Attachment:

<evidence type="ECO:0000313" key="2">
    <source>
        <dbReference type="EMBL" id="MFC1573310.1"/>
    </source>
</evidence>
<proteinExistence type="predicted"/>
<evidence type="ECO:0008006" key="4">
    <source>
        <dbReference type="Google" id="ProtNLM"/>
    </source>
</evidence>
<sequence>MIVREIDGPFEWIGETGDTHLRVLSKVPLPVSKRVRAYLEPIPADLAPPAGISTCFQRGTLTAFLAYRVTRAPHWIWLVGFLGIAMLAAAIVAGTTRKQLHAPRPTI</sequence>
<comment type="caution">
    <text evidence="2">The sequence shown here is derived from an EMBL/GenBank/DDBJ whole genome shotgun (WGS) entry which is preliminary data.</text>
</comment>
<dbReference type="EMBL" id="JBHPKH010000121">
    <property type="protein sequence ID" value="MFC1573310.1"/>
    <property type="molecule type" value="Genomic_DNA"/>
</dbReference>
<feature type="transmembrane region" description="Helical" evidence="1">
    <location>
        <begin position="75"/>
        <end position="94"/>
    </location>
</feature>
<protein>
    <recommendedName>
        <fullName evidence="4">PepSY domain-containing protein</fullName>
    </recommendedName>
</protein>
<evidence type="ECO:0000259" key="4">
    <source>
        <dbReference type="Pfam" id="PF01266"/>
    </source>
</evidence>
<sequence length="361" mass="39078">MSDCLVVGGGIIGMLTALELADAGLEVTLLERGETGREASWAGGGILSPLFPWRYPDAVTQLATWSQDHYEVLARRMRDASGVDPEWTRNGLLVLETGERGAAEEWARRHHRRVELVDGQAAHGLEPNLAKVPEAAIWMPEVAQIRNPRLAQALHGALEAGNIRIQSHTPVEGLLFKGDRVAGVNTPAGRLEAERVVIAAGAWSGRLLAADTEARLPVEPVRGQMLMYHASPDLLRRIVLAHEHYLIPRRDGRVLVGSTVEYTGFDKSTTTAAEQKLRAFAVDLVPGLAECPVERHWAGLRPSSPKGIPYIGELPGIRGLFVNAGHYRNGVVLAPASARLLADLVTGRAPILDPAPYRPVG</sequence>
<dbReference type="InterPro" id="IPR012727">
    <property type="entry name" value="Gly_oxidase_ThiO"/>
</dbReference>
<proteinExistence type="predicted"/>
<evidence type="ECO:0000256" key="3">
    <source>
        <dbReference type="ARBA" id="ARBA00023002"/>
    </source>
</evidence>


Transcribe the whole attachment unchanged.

<evidence type="ECO:0000313" key="2">
    <source>
        <dbReference type="EMBL" id="MFC1573310.1"/>
    </source>
</evidence>
<proteinExistence type="predicted"/>
<evidence type="ECO:0008006" key="4">
    <source>
        <dbReference type="Google" id="ProtNLM"/>
    </source>
</evidence>
<sequence>MIVREIDGPFEWIGETGDTHLRVLSKVPLPVSKRVRAYLEPIPADLAPPAGISTCFQRGTLTAFLAYRVTRAPHWIWLVGFLGIAMLAAAIVAGTTRKQLHAPRPTI</sequence>
<comment type="caution">
    <text evidence="2">The sequence shown here is derived from an EMBL/GenBank/DDBJ whole genome shotgun (WGS) entry which is preliminary data.</text>
</comment>
<dbReference type="EMBL" id="JBHPKH010000121">
    <property type="protein sequence ID" value="MFC1573310.1"/>
    <property type="molecule type" value="Genomic_DNA"/>
</dbReference>
<feature type="transmembrane region" description="Helical" evidence="1">
    <location>
        <begin position="75"/>
        <end position="94"/>
    </location>
</feature>
<protein>
    <recommendedName>
        <fullName evidence="4">PepSY domain-containing protein</fullName>
    </recommendedName>
</protein>
<evidence type="ECO:0000259" key="4">
    <source>
        <dbReference type="Pfam" id="PF01266"/>
    </source>
</evidence>
<sequence length="361" mass="39078">MSDCLVVGGGIIGMLTALELADAGLEVTLLERGETGREASWAGGGILSPLFPWRYPDAVTQLATWSQDHYEVLARRMRDASGVDPEWTRNGLLVLETGERGAAEEWARRHHRRVELVDGQAAHGLEPNLAKVPEAAIWMPEVAQIRNPRLAQALHGALEAGNIRIQSHTPVEGLLFKGDRVAGVNTPAGRLEAERVVIAAGAWSGRLLAADTEARLPVEPVRGQMLMYHASPDLLRRIVLAHEHYLIPRRDGRVLVGSTVEYTGFDKSTTTAAEQKLRAFAVDLVPGLAECPVERHWAGLRPSSPKGIPYIGELPGIRGLFVNAGHYRNGVVLAPASARLLADLVTGRAPILDPAPYRPVG</sequence>
<dbReference type="InterPro" id="IPR012727">
    <property type="entry name" value="Gly_oxidase_ThiO"/>
</dbReference>
<proteinExistence type="predicted"/>
<evidence type="ECO:0000256" key="3">
    <source>
        <dbReference type="ARBA" id="ARBA00023002"/>
    </source>
</evidence>